Politico (5/1) reports, “Bowed but not beaten after the Senate failed to overturn a National Labor Relations Board rule shortening the timeframe allowed for union elections, business groups are pledging to fight on. The National Association of Manufacturers said it will still push for the overturn of the so-called ‘ambush elections’ rule, which went into effect today.” President and CEO Jay Timmons said, “These changed rules overturn 75 years of labor policy and unnecessarily upset workplace relations – leaving employers without adequate preparation time before an election and forcing employees to make an important decision without all the information at hand.”
Nemak Buys J.L. French
J.L. French Automotive Castings Inc., Sheboygan, Wis., announced it has entered into a definitive agreement to be acquired by Nemak S.A. de C. V., Monterrey, Mexico.
According to a statement released by J.L. French, the transaction is subject to customary closing conditions, including regulatory approval. The purchase price was not disclosed.
“We feel this acquisition will allow J.L. French to thrive under the new ownership of a company that has a high stake in our success,” said Tom Musgrave, J.L. French’s chief executive officer, president and chairman.
“This transaction will provide long-term financial support for J.L. French with an automotive supplier parent company.”
Nemak is a major supplier in the aluminum automotive components business, with a focus on engine blocks and cylinder heads. Nemak operates facilities in Asia, Europe, North America and South America. The company employs nearly 18,000 worldwide.
“This acquisition offers attractive growth opportunities in aluminum transmission components,” said Alvaro Fernandez Garza, president of Nemak parent company Alfa. “Furthermore, J.L. French’s technology will facilitate our entrance into other high-value added products, such as suspension and structural parts.”
J.L. French supplies primarily automobile components to the transportation industry. The company operates six manufacturing facilities throughout the world and employs more than 1,900. Its facilities are located in North America, Europe and Asia.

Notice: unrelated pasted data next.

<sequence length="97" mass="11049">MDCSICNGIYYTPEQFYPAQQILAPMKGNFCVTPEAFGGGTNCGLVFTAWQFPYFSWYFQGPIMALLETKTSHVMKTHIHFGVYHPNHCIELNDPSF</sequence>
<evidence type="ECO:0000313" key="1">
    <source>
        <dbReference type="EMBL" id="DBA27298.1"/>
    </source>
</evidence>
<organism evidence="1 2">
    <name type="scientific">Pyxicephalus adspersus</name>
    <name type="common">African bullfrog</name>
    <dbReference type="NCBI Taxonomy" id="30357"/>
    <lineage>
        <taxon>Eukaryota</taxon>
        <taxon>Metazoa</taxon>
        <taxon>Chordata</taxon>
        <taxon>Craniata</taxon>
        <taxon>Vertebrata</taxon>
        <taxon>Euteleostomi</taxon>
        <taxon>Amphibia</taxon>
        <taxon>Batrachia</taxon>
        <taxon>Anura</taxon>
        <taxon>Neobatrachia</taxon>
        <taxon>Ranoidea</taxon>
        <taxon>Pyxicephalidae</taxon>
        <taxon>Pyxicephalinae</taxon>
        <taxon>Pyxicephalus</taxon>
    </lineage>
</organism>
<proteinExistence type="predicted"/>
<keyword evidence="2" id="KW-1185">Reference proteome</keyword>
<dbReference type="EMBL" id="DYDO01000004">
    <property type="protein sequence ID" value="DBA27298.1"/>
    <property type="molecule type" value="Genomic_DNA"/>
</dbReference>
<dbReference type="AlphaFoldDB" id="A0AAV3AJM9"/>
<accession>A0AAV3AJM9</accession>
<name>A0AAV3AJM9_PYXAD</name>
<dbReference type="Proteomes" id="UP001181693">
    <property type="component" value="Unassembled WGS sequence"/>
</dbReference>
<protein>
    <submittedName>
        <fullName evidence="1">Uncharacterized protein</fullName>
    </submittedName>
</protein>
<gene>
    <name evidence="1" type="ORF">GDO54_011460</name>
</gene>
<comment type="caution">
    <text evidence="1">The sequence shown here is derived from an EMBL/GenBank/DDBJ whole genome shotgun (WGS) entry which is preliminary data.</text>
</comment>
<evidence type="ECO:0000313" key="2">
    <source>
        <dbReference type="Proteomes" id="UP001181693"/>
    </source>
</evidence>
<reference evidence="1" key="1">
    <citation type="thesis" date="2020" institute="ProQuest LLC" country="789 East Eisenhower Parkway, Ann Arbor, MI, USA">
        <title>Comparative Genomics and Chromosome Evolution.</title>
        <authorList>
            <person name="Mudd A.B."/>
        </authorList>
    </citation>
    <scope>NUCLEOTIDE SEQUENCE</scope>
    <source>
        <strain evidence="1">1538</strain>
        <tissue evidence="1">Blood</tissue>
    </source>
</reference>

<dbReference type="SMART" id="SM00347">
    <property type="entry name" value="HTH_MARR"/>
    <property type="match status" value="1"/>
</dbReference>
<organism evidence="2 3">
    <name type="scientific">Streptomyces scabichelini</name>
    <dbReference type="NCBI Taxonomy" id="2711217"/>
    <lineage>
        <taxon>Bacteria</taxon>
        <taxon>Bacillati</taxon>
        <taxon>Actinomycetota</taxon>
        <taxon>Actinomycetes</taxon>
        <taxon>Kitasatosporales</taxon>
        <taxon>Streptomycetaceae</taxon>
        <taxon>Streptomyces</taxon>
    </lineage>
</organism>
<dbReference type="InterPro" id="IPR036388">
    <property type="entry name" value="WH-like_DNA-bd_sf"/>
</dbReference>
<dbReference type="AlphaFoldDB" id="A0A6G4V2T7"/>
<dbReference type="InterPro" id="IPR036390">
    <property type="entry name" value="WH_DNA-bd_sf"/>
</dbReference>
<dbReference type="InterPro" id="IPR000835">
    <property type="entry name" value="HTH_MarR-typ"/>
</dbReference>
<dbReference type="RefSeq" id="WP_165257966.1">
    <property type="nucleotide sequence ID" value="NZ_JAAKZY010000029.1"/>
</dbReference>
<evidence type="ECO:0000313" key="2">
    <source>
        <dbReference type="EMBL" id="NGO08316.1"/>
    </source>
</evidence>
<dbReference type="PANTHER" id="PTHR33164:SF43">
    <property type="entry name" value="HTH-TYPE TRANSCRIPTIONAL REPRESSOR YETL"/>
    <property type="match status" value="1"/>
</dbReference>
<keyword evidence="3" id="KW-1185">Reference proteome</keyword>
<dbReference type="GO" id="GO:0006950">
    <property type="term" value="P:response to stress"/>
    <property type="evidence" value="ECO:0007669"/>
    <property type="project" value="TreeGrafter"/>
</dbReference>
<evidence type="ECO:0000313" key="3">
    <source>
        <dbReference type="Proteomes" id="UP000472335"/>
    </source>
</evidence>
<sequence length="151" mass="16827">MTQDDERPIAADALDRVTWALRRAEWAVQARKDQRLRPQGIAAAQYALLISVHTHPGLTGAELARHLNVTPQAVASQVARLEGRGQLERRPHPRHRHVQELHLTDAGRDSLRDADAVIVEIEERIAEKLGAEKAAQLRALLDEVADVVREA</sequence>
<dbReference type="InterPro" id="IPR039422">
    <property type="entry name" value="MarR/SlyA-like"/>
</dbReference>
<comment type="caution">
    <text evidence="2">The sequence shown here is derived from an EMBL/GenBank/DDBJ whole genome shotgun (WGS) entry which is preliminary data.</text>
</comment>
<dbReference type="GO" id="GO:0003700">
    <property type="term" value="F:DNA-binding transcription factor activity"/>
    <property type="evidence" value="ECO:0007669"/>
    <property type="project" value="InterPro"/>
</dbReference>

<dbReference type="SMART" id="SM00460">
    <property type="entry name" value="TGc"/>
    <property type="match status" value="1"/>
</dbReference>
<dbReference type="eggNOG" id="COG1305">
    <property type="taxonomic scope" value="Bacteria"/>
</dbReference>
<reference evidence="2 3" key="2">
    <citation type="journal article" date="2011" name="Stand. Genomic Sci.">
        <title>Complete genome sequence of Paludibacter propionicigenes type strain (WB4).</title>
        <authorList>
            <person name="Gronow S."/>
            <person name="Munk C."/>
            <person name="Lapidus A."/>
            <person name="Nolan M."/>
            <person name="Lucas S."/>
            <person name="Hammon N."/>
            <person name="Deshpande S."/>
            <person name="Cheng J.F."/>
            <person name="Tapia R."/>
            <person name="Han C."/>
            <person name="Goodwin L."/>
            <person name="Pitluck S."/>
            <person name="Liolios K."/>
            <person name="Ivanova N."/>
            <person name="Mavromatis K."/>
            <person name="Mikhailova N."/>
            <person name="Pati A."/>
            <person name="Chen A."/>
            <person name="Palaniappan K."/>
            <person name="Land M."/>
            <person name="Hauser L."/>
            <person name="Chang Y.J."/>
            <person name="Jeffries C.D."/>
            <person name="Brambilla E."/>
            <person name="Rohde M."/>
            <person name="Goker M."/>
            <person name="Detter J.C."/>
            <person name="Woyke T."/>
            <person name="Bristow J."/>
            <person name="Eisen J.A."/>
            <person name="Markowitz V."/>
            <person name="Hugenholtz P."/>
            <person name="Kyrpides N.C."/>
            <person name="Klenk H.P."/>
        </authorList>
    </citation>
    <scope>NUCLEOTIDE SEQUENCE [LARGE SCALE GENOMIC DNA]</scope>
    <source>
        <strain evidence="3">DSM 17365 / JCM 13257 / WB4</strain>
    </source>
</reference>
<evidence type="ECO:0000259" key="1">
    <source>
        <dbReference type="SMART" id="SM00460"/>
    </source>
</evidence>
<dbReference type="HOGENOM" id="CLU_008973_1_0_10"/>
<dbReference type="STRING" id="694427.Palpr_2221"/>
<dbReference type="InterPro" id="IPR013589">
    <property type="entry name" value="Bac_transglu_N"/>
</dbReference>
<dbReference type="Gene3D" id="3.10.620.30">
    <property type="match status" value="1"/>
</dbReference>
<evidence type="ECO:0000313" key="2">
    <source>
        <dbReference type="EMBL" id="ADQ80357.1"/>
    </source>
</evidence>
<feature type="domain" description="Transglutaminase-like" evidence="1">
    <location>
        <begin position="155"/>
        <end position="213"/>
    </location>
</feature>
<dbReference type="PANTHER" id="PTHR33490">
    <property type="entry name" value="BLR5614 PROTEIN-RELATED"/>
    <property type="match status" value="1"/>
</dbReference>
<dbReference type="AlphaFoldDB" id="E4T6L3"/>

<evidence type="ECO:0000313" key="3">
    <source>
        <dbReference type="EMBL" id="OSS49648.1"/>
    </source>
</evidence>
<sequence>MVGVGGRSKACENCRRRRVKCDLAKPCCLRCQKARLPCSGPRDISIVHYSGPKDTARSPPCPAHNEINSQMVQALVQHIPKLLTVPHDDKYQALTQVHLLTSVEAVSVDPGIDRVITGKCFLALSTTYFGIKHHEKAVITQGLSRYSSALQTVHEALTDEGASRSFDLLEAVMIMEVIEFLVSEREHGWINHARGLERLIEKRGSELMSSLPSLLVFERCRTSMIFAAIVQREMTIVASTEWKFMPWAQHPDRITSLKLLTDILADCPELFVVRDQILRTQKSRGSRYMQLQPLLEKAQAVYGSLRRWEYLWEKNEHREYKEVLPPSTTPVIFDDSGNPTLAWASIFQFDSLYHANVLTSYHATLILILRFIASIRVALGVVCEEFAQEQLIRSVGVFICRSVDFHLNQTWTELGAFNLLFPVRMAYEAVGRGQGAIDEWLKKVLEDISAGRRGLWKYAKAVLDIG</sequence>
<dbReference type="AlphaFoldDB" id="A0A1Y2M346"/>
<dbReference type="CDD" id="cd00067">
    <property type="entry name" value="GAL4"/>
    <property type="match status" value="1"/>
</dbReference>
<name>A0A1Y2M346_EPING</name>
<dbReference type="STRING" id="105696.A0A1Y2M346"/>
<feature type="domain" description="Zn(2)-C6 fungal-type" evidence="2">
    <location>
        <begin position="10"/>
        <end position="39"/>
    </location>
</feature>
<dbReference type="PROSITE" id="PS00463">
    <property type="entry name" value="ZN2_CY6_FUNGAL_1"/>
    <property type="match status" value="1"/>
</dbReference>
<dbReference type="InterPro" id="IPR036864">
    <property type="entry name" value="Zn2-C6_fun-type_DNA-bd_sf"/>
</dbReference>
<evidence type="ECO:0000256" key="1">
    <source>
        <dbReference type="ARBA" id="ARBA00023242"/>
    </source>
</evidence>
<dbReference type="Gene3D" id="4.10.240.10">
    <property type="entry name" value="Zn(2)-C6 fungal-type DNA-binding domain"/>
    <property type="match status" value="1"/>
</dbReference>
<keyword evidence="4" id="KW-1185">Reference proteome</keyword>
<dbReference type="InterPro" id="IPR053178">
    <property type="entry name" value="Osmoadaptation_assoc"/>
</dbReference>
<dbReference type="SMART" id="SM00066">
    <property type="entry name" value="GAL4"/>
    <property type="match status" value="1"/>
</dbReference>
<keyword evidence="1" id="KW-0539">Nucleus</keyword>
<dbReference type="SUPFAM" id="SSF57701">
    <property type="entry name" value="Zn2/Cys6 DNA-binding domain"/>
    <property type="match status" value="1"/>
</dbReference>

Toyota To Unveil RAV4 EV
USA Today (5/1, Woodyard) reports, “Toyota now is preparing unveil its fully engineered RAV4 EV at the 26th World Electric Vehicle Symposium and Exposition.” Sometime later in 2012, “Toyota will begin production of the…EV,” jointly devised with Tesla, “at its Woodstock plant in Ontario, where the current RAV4 is built.” The Japanese firm “paid Tesla about $100 million to supply the RAV4 EV’s powertrain, including the battery, motor, gearbox and power electronics.” The RAV4 EV is expected to have a range of 100 miles.
EPA Announces New Source Performance Standards For Oil, Gas Production Operations
The New York Times (4/19, A20, Broder, Subscription Publication) reports, “Oil and gas companies will have to capture toxic and climate-altering gases from wells, storage sites and pipelines under new air quality standards issued on Wednesday by the Environmental Protection Agency.” The Times reports, “Industry groups said meeting the proposed standards would cost hundreds of millions of dollars and slow the boom in domestic natural gas production.”
The Los Angeles Times (4/19, Banerjee) reports that the oil and gas industry expressed concern “that if a national standard went into effect this year, there would not be enough companies providing the green completion technology to meet the increased demand, making the rule more expensive to comply with.” Ultimately, “the rules are expected to affect the approximately 11,000 new wells annually that undergo hydraulic fracturing, or fracking, and another 1,200 or so that are re-fracked to boost production,” the Times said.
USA Today (4/19, Vergano) adds that EPA official Gina McCarthy said “half of all new fracking wells already collect gases from the initial drilling of the well…but only Colorado and Wyoming explicitly require such green completions.”
The Wall Street Journal (4/19, A3, Tracy, Subscription Publication) reported that the delay in the implementation of the rules suggests that in an election year, the Obama Administration was cautious about taking any steps that the oil and gas industry may have perceived as an attack.
The Washington Post (4/19, Eilperin, Mufson) also covers the story.
Manufacturers: More Regulations From EPA Will Hamper Job Creation. In a press released, the National Association of Manufacturers (4/19) President and CEO Jay Timmons said, “President Obama continues to tout the importance of manufacturing. However, the Administration’s actions signal the opposite, as these new costly regulations on energy producers hurt manufacturers’ competitiveness and delay job creation.” Timmons also said, “These regulations will add to the cumulative regulatory burden facing manufacturers – making it unnecessarily harder to create jobs. There is no doubt that small energy producers and manufacturers will be disproportionally affected by these new regulations from the EPA. Most unfortunate is that these new rules will only increase energy prices in the long run.”